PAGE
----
(Reuters) – China is cracking down on Christian charity groups near its border with North Korea, missionaries and aid groups say, with hundreds of members of the community forced to leave the country and some who remain describing an atmosphere of fear.
The sweep along the frontier is believed to be aimed at closing off support to North Koreans who flee persecution and poverty in their homeland and illegally enter China before going on to other nations, usually ending up in South Korea.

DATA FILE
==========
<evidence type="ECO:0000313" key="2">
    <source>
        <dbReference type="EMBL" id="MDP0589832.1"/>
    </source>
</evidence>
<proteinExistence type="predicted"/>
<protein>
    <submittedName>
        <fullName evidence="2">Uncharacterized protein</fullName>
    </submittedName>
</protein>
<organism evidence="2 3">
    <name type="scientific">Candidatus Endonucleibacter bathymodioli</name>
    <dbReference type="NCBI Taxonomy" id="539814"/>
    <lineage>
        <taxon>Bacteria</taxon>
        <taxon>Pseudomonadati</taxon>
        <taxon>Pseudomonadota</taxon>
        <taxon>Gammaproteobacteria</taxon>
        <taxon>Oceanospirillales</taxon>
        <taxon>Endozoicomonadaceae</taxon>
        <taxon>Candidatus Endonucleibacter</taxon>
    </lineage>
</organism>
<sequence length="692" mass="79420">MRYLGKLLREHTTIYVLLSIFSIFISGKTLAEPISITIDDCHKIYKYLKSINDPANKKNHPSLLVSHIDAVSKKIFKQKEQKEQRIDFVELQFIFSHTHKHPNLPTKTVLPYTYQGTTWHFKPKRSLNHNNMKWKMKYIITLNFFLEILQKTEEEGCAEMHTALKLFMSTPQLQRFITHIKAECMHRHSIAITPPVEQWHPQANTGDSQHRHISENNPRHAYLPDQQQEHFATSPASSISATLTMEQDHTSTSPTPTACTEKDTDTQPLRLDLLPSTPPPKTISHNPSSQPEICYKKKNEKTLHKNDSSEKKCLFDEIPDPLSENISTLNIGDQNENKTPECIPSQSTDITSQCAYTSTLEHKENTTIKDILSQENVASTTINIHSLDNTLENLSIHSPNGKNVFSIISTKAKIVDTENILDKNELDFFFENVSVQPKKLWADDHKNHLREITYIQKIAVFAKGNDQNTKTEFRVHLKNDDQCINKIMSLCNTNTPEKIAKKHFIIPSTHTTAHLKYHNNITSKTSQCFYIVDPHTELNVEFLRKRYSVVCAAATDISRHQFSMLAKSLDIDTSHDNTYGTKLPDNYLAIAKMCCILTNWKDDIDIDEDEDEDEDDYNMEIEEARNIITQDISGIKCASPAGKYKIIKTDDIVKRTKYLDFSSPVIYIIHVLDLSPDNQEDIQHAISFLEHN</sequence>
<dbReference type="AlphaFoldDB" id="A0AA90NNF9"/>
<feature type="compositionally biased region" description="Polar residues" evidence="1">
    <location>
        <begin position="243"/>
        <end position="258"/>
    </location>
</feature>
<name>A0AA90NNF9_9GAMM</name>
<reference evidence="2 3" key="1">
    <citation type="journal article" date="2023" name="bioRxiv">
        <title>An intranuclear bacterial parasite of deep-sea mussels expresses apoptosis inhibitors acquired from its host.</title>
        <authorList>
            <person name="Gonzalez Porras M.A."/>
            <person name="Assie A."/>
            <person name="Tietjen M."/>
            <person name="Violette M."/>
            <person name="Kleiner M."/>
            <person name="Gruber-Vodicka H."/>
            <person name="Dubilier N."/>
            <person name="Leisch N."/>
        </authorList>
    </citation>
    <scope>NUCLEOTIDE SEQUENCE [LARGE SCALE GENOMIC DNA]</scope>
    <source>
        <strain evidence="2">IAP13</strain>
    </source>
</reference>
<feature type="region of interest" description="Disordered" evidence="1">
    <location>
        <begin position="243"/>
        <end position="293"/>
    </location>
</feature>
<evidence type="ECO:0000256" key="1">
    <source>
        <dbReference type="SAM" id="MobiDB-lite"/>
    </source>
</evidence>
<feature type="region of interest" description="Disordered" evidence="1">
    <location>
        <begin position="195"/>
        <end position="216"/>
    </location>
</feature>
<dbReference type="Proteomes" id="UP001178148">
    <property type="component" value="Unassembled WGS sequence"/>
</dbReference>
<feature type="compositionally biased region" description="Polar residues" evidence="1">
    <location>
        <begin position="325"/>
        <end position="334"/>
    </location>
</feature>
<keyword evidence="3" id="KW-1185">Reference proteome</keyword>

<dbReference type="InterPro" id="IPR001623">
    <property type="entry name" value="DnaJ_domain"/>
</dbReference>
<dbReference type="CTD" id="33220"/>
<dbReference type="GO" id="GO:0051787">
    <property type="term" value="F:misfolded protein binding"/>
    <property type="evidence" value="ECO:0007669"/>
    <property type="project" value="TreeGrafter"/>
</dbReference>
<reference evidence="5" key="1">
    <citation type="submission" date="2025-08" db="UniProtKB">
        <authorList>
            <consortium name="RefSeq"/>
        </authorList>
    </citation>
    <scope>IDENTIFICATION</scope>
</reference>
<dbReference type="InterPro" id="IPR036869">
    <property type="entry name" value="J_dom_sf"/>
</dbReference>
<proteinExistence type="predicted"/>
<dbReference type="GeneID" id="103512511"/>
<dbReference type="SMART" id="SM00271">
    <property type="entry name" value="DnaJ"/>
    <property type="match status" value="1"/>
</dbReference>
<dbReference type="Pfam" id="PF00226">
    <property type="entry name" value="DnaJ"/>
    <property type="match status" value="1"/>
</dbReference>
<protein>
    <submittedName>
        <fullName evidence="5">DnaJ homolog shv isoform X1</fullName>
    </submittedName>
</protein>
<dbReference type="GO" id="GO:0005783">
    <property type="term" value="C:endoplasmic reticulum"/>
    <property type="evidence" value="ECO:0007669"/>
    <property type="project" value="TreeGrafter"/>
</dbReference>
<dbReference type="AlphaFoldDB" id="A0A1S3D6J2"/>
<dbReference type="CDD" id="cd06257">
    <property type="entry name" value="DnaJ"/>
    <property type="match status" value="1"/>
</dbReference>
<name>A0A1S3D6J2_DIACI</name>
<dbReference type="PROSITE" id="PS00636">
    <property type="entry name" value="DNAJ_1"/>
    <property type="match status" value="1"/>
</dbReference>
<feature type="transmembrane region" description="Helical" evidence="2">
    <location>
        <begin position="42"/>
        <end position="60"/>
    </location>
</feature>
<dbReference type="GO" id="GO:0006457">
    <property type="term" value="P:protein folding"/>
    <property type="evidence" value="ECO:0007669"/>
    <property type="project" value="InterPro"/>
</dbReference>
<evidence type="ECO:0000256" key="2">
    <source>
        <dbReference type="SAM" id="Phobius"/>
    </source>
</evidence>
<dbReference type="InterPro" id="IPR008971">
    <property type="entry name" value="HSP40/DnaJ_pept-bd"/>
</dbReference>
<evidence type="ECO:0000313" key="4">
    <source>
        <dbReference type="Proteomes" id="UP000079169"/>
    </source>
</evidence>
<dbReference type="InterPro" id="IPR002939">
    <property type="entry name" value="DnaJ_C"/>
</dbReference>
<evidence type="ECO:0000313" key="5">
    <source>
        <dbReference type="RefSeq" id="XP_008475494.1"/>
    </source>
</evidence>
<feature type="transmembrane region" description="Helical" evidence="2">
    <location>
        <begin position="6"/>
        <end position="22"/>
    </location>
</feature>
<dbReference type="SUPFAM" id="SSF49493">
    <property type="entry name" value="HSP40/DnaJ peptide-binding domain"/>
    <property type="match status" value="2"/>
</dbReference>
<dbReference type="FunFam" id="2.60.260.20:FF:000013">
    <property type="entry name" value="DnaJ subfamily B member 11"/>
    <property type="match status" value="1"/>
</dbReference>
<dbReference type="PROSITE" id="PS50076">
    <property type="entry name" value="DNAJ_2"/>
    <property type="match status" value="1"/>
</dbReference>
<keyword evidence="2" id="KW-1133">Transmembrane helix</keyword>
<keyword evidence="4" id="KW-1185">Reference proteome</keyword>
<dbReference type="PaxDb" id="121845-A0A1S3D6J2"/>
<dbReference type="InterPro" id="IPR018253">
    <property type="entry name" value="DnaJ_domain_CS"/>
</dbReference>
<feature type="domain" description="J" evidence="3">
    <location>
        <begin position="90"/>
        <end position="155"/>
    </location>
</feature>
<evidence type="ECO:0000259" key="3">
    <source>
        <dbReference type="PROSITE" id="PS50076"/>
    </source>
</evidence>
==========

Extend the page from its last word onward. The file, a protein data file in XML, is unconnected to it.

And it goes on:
The South says the number of such defections is showing signs of a slight slowdown this year.
Beijing has not charged anyone with any crime, but two sources with direct knowledge say a Korean-American man who ran a vocational school in the border town of Tumen was being investigated by Chinese authorities.
Earlier this month, China said it was investigating a Canadian couple who ran a coffee shop in Dandong city on suspicion of stealing state secrets.